Who's it by? Ground Shatter
When is it out? 2020
The phrase "deckbuilding roguelike" is both barrels aimed directly at my potential interest in a game. But wait! I've stepped to the left, grabbed another assailant and shoved him in the path of the attack. Next I'll use a movement card to slip past a third attacker and smash his head against a table. I'm out of cards but that's fine, because there's just the gunman left to deal with and I can probably kick him through the doorway, taking him out of the fight completely.
That's what Fights In Tight Spaces is about. It's too obviously comparable to John Wick to ignore, but it wisely doesn't go all in on copying everything about those films. Instead it's a somewhat experimental type of roguelike. You have a series of levels, some of which branch. Across each one you fight in a small room against a handful of punchy red men, who politely let you go first. The fools. They can only do one, maybe two things per turn, see, but you have a deck of cards that represent different movement and attacks, and you can play them all (usually. There's a resource, momentum, that sometimes runs out, but I never quite got to grips with that). Kick! That's done some damage, okay, now can I... yeah I can move around this guy and then shove him into the wall, then hopefully on my next turn I'll get a grab card so if this one with the pistol moves here I can move the third guy in the way and he'll get shot instead.
Every few levels you can heal up or pay (in-game cash) to acquire or upgrade your cards. It works because it's satisfying, basically. The animations and sound really sell the punching and staggering, and in particular the collapsing ragdoll of a critically bumkicked mook.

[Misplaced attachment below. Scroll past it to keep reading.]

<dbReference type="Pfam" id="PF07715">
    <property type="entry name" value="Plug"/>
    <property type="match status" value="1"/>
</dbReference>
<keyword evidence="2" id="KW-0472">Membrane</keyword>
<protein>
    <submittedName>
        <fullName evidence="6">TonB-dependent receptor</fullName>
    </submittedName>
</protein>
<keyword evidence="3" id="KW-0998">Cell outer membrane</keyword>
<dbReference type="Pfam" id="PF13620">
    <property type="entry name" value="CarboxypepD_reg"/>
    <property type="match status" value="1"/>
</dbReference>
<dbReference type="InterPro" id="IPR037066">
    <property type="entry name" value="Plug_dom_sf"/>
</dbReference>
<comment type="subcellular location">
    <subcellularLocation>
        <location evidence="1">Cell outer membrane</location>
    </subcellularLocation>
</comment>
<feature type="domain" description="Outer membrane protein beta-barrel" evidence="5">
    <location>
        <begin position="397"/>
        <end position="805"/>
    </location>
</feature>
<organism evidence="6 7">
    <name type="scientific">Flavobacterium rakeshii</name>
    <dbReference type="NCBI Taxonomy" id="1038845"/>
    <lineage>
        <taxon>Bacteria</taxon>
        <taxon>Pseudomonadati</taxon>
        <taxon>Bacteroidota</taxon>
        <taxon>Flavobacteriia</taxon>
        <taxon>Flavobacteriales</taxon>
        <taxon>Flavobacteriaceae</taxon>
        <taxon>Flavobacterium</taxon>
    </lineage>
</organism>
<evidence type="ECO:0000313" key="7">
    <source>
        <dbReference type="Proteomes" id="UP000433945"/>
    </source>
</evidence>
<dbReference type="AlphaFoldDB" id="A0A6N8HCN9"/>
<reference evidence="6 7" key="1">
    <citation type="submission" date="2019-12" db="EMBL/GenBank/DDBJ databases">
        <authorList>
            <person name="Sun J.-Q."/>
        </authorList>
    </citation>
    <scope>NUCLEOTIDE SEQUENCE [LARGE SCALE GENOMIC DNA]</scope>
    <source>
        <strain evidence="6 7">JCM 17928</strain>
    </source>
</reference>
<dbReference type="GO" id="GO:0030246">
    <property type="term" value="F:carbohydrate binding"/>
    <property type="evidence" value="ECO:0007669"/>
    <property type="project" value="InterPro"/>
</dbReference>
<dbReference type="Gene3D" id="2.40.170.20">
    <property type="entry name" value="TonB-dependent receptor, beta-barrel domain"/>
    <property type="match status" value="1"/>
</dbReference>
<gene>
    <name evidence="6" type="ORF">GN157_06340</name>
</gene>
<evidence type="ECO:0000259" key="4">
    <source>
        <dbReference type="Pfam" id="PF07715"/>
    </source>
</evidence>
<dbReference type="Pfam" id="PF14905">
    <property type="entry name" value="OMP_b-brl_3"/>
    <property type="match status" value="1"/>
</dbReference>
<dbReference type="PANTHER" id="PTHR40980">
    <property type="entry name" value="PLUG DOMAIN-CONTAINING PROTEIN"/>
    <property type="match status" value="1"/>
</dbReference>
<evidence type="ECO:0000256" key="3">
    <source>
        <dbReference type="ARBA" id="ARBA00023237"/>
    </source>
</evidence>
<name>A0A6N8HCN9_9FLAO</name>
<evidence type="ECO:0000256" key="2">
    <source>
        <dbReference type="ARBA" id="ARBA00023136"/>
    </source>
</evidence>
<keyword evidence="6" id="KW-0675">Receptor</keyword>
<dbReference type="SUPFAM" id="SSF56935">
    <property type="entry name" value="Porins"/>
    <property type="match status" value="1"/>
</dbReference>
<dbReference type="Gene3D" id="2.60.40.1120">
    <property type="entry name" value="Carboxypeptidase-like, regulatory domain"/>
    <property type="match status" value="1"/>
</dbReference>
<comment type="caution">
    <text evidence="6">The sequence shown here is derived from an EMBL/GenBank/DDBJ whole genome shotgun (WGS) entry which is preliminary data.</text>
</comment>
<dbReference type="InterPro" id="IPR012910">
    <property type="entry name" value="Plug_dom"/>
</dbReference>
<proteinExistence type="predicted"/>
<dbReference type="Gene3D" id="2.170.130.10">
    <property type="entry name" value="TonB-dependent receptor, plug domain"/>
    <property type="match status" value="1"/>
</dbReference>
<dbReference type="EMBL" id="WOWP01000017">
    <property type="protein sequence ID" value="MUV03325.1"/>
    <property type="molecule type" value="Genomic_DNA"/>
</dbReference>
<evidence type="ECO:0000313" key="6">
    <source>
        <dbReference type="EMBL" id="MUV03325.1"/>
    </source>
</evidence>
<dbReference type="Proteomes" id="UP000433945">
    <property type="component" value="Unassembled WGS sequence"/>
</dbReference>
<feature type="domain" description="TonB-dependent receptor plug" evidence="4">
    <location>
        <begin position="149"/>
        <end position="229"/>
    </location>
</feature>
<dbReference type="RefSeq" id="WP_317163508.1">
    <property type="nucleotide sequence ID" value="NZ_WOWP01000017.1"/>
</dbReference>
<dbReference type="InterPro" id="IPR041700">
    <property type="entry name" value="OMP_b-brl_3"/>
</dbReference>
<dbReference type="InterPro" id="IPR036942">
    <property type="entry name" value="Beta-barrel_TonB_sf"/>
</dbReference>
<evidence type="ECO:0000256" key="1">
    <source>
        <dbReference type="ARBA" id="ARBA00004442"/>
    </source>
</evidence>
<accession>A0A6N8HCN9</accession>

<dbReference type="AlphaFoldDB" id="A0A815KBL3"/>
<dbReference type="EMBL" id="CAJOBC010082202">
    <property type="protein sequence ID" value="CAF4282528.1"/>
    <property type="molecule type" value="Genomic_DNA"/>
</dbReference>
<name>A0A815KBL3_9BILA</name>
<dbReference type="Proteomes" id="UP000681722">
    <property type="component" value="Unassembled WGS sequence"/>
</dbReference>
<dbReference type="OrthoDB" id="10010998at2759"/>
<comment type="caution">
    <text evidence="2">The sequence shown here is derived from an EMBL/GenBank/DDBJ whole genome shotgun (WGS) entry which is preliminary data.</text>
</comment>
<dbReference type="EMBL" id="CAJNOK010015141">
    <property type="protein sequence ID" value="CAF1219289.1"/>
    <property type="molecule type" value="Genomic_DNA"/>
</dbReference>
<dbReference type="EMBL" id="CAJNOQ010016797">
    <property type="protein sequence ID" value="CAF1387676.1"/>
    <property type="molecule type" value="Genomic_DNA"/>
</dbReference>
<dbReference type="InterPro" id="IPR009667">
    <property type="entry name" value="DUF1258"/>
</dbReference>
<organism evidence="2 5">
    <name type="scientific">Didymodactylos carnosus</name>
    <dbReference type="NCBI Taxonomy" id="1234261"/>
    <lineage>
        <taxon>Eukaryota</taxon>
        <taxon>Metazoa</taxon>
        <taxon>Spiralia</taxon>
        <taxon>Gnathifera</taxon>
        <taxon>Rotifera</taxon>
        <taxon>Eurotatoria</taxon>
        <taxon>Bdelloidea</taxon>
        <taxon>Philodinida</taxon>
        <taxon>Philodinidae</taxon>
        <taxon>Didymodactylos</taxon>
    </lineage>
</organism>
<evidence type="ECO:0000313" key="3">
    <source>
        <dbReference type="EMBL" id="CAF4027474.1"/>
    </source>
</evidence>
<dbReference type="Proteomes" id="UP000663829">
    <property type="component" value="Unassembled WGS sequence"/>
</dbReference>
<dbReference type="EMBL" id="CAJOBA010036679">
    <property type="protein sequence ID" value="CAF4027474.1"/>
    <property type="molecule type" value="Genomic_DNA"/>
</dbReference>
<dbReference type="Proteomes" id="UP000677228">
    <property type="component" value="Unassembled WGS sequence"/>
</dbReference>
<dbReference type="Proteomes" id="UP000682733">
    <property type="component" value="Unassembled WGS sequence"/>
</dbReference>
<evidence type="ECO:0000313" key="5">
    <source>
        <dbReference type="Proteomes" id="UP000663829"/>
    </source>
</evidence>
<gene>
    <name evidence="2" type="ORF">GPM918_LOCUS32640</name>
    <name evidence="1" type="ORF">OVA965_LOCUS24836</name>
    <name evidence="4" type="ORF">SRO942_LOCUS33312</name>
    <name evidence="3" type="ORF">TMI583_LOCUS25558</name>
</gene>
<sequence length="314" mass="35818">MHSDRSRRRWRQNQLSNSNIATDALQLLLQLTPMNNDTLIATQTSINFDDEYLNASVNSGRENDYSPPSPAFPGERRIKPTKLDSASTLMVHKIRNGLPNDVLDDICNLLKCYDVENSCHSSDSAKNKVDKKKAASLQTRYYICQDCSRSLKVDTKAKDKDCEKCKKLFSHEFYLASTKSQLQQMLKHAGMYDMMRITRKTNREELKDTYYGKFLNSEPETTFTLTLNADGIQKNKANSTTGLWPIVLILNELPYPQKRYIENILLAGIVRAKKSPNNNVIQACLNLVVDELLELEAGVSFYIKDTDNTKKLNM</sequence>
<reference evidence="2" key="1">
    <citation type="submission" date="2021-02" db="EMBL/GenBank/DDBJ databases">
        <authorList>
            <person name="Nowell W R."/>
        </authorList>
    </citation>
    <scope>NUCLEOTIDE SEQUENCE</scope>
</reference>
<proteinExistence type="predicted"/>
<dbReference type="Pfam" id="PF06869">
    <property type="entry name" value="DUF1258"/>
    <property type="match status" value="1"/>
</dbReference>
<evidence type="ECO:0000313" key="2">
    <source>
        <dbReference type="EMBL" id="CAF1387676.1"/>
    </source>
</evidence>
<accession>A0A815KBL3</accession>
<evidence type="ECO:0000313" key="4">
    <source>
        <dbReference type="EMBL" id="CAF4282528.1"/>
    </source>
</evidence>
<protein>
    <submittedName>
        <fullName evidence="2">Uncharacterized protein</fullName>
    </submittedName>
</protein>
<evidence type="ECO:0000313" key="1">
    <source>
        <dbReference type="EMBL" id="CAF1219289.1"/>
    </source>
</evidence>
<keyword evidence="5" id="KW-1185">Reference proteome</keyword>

It is, however, at times frustrating. Never infuriatingly so, but the nature of the deckbuilder means that you'll sometimes get hands that mean you just can't do anything useful on a turn. Some of the movement rules and terms could be clarified a bit, and I'd like an option to continue a fight that I've won if there's still someone standing. But! That's exactly why we have demos, right? And in any case, this is a novel and fun little fighting game from the people who also brought us RICO, the slow-motion doorkicking FPS. They're getting a bit good at this.
Get the free Fights In Tight Spaces demo here.
Raji: An Ancient Epic
What is it? An action adventure game based on Hindu and Balinese mythology.
Who's it by? Nodding Heads Games
When is it out? Q3 2020
One reason I'm so frustrated by the stock fantasy setting is that it's such a waste of the thousands of years and entire literal world of historical and cultural sources we have access to now. So it's a bonus that Raji's setting is one that doesn't get much of a showing in games.